Water-Absorbing Balls: A "Growing" Problem
ABSTRACT Foreign body ingestion is a potentially serious clinical problem in children. We report a case of an 8-month-old infant who developed complete bowel obstruction requiring laparotomy due to ingestion of a superabsorbent polymer ball with advertised growth up to 400 times its original size. Most ingested foreign bodies that pass through the pylorus will make it safely through the gastrointestinal tract. This is not true for water-absorbing balls that progressively increase in size and cause intestinal obstruction. Other household products and toys on the market use a similar polymer-based water-absorbing technology, thus increasing the risk for accidental ingestion by young children. These rapidly expanding objects can cause significant morbidity, and timely diagnosis and treatment are prudent to improve patient outcomes.
- SourceAvailable from: sciencedirect.com[Show abstract] [Hide abstract]
ABSTRACT: Small bowel obstruction in a virgin abdomen is an uncommon surgical condition. While malignancy, inflammatory bowel disease and foreign body are the main reported causes, undigested food bezoar causing bowel obstruction is a rare entity. We report a case of small bowel obstruction secondary to dried preserved apple having re-expanded within the gastrointestinal tract. A 69 year old male presented with severe abdominal distension, generalized abdominal tenderness and obstipation for 1 week. Small bowel obstruction (SBO) was confirmed on plain abdominal X-ray and CT imaging. An emergency explorative laparatomy identified a sausage-shaped intra-luminal foreign body obstructing the distal ileum. An enterotomy was performed which revealed a rehydrated, donut-shaped piece of dried apple. Swallowed items that pass through the pylorus rarely cause obstruction as they are usually small enough to pass through the rest of the bowel without difficulty. We postulate that in our patient that the dried apple was originally small enough to pass through the pylorus. However during small bowel, its' highly absorbable nature resulted in an increase in size that prevented its' passage through the ileocecal valve. A simple in-vitro experiment discovered that dried apple has a potential to reabsorb fluid and expand up to 35% of its initial size within 72h. This report illustrates the potential for dried food substances to cause intra-luminal SBO after significant expansion with rehydration. Copyright © 2015 Z. Published by Elsevier Ltd.. All rights reserved.03/2015; 16. DOI:10.1016/j.ijscr.2015.03.038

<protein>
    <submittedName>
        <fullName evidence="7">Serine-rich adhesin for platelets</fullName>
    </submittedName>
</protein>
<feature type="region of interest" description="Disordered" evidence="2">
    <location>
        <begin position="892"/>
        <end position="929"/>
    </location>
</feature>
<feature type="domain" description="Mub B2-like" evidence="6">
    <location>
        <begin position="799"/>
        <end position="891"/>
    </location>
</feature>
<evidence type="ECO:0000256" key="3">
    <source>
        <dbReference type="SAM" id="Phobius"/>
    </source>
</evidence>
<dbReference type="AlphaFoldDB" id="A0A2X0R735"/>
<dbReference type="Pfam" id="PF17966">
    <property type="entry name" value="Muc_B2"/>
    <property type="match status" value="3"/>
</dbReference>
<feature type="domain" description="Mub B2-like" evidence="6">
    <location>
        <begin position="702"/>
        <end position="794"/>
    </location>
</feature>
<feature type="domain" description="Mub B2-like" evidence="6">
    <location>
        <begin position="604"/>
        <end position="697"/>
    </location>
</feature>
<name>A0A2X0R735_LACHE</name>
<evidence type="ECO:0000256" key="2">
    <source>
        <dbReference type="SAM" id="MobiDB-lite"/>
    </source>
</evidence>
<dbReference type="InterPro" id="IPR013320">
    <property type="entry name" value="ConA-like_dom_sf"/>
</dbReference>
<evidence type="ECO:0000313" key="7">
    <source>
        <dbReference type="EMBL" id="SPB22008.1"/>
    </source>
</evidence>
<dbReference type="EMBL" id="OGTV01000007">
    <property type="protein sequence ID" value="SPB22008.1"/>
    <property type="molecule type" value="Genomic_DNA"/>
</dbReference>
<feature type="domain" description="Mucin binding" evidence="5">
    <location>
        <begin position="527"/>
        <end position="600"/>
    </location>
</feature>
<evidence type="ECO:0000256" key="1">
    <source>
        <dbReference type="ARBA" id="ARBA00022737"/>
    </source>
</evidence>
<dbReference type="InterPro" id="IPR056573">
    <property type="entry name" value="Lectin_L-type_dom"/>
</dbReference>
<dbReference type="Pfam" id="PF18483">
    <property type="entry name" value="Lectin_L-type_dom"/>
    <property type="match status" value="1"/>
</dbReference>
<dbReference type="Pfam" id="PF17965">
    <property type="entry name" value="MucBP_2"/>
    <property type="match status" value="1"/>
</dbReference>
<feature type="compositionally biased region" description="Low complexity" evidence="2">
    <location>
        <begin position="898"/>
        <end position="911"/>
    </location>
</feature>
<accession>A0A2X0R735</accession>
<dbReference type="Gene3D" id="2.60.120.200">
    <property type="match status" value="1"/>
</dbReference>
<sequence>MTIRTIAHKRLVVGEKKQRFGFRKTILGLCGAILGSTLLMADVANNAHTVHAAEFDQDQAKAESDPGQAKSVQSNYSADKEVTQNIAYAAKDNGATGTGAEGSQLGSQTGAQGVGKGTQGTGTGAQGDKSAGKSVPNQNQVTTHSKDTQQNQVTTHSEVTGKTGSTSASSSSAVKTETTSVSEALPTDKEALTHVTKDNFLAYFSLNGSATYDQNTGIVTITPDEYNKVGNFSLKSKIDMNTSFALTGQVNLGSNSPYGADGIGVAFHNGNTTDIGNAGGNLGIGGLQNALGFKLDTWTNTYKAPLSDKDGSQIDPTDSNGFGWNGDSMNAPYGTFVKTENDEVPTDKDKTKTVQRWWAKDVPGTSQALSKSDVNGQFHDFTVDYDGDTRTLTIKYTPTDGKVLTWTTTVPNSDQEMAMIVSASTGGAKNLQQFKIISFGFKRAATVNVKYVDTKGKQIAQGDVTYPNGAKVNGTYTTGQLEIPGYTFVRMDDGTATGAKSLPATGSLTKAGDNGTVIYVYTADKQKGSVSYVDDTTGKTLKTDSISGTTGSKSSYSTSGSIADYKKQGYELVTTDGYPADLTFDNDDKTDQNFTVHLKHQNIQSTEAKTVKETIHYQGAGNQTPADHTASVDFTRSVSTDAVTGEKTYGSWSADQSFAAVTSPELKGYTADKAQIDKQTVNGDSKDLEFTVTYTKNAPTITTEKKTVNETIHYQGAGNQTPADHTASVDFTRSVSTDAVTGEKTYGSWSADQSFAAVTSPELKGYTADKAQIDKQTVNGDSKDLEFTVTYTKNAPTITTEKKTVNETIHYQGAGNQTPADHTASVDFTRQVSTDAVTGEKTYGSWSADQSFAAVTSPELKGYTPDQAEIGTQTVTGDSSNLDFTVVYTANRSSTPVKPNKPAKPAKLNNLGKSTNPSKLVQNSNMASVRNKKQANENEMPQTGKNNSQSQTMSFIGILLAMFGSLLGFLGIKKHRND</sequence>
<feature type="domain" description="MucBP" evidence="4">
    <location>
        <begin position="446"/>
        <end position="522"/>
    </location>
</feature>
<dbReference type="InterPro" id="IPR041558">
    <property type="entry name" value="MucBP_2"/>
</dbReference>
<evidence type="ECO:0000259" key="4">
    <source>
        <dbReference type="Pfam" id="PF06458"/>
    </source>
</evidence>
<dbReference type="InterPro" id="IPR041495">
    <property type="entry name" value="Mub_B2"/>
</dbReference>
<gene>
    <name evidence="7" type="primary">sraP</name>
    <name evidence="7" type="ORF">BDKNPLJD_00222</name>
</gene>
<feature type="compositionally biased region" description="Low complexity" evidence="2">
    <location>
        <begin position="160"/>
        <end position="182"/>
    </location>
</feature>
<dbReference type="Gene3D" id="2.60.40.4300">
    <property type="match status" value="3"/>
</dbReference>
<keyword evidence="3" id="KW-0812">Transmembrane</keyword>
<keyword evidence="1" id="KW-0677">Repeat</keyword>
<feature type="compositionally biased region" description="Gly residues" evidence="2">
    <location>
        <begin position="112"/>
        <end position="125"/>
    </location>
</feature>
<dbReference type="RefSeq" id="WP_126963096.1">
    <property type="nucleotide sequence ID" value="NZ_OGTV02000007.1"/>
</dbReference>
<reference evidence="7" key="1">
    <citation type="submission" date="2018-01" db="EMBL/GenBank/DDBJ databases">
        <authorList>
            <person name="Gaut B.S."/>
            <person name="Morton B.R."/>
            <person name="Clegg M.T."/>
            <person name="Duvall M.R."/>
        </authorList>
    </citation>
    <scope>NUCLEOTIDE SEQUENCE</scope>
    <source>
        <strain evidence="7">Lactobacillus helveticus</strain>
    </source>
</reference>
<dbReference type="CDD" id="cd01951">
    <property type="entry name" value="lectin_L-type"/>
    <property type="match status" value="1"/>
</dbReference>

- [Show abstract] [Hide abstract]
ABSTRACT: To determine the utility of X-ray in identifying non-metallic foreign body (FB) and assess inter-radiologist agreement in identifying non-metal FB.
- [Show abstract] [Hide abstract]
ABSTRACT: Foreign body ingestion is a common clinical scenario among patients of all ages. The immediate risk to the patient ranges from negligible to life threatening. Initial and follow-up management strategies depend on multiple patient and ingested object-related factors. Available literature on this topic tends to focus on the small child or adult, leaving the clinician caring for adolescents to extrapolate this information to guide decision making for individual patients. This article reviews foreign body ingestion literature with important implications to the adolescent patient and raises awareness of some highly dangerous objects such as large button batteries, high-powered magnets, long sharps, narcotic packages, and super absorbent objects. An additional focus includes the management of esophageal food impaction. We highlight the unique aspects to the care of the adolescent with intentional ingestion and co-morbid psychiatric illness. The article concludes by discussing the challenges to prevention of ingestion in the at-risk patient.Journal of Adolescent Health 08/2014; 55(2). DOI:10.1016/j.jadohealth.2014.01.022